This is really interesting, especially about the bees. I had no idea they were suffering. Thanks for bringing it to the post-level so we can all be more aware of these things happening.

My pastor is doing a three-week study on creation care, and we went to the first meeting this past Thursday. Part of our attempt to educate ourselves better about our responsibility in God's sight to care and tend to the earth, and also to learn what more practical things we can be doing locally to make a difference.

7:44 PM  
Anonymous Greenearth said...

Food for thought here. Without our bees how do plants get pollinated. How careless we have been with our world.

12:25 AM  
Blogger Erin said...

I've been thinking about the "edges" of my own life lately, LL. Many circumstances outside of my control or planning have caused me to have very little margin in my personal life these days. When there is no margin, or edge, there is very little room to maneuver if something goes awry. The kids MUST nap for 1.35 hours, because I need that time to iron their clothing for the next event, because they need to be there in 2.15 hours, because then we have to be to the next event in 4.25 hours... Heaven forbid I should need to stop the car to fill up on gas, or get a phone call from an old friend who'd like to chat. That would just mess with the entire air-tight plan and send us completely off-course.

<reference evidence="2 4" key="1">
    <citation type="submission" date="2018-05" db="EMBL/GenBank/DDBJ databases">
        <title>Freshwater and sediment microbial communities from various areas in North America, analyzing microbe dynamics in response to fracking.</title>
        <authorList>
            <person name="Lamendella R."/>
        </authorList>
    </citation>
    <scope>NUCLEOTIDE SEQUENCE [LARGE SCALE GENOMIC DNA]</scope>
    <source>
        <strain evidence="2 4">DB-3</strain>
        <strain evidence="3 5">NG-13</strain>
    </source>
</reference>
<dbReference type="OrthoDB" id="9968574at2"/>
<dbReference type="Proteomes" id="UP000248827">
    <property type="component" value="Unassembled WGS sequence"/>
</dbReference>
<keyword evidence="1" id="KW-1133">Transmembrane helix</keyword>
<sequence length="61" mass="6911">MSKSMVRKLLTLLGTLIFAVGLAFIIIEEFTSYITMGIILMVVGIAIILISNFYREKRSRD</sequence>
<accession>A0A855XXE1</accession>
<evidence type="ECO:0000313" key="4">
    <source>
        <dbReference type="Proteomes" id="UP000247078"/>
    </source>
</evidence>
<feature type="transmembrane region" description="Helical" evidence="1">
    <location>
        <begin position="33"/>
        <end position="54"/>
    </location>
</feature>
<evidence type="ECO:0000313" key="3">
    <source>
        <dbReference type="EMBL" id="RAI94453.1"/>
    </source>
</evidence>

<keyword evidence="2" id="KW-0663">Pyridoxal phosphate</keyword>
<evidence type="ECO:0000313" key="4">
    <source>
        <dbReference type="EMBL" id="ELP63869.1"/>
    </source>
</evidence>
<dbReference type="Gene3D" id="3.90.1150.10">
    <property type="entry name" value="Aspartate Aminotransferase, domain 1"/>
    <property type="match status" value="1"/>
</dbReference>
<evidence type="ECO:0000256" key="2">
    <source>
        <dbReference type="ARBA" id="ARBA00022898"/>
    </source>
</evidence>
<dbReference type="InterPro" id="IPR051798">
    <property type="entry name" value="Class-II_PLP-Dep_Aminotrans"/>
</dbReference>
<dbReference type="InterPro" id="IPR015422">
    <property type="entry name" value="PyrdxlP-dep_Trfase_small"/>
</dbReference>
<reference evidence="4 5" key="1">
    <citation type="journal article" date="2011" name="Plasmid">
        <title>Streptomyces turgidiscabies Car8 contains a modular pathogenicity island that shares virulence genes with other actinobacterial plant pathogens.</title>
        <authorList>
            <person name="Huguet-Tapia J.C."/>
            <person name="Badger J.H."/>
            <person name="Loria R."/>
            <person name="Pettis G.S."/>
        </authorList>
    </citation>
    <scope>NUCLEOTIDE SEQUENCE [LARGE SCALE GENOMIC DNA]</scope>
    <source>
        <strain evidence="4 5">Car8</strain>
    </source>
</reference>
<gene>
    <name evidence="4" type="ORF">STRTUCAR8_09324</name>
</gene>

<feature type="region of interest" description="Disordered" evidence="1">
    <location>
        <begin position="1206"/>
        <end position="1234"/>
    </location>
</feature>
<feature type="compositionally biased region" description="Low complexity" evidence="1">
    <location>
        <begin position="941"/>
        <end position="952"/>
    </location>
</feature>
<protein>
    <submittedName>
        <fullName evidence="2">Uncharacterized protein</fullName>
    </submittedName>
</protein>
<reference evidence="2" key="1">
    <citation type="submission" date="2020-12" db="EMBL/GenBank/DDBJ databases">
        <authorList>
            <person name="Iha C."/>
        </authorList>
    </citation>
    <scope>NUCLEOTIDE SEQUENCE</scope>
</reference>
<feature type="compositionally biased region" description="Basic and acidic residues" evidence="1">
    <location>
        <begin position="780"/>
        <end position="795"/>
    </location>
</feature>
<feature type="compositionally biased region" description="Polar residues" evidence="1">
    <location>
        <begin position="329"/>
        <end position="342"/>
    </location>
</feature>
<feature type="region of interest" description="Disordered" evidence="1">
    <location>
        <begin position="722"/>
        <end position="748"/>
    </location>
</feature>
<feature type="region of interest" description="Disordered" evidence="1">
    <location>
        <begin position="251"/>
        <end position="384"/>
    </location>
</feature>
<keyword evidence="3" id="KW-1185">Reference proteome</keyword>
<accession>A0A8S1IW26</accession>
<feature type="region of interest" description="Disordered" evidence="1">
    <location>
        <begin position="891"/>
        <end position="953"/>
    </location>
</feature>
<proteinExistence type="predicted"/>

I do not like living with such small edges around my life. Like the bees, I need lots of flouncy, flowery, unmanicured, unplanned landscape within my daily routine. Thankfully, this season is only a season and there is an end in sight. And thankfully, busy seasons like this drive home the reminder that I am not Sabbath proof. Lest I forget.